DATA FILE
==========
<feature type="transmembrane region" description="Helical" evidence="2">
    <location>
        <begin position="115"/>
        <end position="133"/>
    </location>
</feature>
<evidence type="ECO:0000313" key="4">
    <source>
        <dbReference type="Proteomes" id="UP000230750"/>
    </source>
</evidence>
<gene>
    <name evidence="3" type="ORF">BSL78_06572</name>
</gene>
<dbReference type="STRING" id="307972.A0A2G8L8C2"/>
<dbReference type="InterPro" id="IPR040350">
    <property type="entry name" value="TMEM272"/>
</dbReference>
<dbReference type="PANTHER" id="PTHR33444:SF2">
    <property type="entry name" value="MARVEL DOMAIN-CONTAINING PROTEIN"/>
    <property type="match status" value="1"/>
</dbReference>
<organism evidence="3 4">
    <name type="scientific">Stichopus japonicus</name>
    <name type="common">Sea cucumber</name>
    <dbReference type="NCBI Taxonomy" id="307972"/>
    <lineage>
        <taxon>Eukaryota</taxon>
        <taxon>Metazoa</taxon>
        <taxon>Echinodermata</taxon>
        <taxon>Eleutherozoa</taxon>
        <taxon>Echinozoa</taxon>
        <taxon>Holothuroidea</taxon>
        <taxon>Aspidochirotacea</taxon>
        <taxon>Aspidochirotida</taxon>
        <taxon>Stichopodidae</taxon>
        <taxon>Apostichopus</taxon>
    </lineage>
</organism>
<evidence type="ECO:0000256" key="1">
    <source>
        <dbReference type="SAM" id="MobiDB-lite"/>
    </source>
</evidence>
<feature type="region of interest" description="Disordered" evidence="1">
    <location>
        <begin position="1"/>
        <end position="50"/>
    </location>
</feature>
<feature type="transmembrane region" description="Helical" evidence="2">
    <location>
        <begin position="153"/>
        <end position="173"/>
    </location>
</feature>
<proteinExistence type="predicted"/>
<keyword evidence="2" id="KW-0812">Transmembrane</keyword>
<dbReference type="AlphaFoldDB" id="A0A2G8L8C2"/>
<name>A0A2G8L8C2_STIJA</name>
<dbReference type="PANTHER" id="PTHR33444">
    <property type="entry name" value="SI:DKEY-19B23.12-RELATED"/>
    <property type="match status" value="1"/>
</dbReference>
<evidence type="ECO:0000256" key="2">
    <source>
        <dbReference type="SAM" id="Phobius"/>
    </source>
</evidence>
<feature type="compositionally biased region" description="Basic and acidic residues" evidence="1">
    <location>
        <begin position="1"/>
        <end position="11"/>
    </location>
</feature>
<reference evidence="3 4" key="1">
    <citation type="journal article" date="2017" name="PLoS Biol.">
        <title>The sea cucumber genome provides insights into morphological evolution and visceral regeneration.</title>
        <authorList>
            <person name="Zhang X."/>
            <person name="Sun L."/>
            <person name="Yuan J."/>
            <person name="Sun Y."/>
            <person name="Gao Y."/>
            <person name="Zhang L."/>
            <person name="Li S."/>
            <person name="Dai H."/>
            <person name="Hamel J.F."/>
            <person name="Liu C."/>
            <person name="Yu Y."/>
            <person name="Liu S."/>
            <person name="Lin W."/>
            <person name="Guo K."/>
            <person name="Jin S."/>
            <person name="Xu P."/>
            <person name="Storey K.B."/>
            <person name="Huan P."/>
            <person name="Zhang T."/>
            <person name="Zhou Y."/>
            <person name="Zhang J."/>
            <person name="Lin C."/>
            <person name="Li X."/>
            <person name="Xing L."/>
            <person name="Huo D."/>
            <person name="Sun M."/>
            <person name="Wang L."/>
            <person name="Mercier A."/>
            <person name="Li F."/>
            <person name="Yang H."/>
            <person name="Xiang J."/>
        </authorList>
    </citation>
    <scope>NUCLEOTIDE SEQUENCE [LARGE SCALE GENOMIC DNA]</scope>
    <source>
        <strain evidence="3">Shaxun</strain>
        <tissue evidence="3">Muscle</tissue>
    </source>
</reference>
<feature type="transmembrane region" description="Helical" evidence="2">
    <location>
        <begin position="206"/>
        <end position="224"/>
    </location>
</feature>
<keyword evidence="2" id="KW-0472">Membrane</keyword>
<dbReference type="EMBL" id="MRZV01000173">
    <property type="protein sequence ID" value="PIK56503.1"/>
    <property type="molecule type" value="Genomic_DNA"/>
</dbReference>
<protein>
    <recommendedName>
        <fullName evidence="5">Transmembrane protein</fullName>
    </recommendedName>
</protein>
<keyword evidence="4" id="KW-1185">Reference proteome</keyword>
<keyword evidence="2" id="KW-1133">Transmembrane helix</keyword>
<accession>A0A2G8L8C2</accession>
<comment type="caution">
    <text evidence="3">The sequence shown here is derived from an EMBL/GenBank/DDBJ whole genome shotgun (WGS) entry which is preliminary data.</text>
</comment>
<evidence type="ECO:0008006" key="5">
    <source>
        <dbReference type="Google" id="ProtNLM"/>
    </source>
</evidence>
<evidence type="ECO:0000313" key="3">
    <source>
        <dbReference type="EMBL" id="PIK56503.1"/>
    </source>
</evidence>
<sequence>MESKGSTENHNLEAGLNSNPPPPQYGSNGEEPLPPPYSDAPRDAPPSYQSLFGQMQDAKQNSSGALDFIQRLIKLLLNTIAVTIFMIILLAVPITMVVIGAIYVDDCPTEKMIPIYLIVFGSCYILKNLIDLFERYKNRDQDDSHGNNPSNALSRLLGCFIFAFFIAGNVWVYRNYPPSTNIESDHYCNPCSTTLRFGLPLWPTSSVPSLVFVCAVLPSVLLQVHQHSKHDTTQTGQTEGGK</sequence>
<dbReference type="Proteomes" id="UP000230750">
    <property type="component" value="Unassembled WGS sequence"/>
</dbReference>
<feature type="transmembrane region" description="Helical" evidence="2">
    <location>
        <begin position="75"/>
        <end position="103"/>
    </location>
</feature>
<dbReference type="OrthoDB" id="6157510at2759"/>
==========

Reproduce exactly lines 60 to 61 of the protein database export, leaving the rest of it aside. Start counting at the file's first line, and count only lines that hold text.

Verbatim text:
<name>A0A2G8L8C2_STIJA</name>
<dbReference type="PANTHER" id="PTHR33444">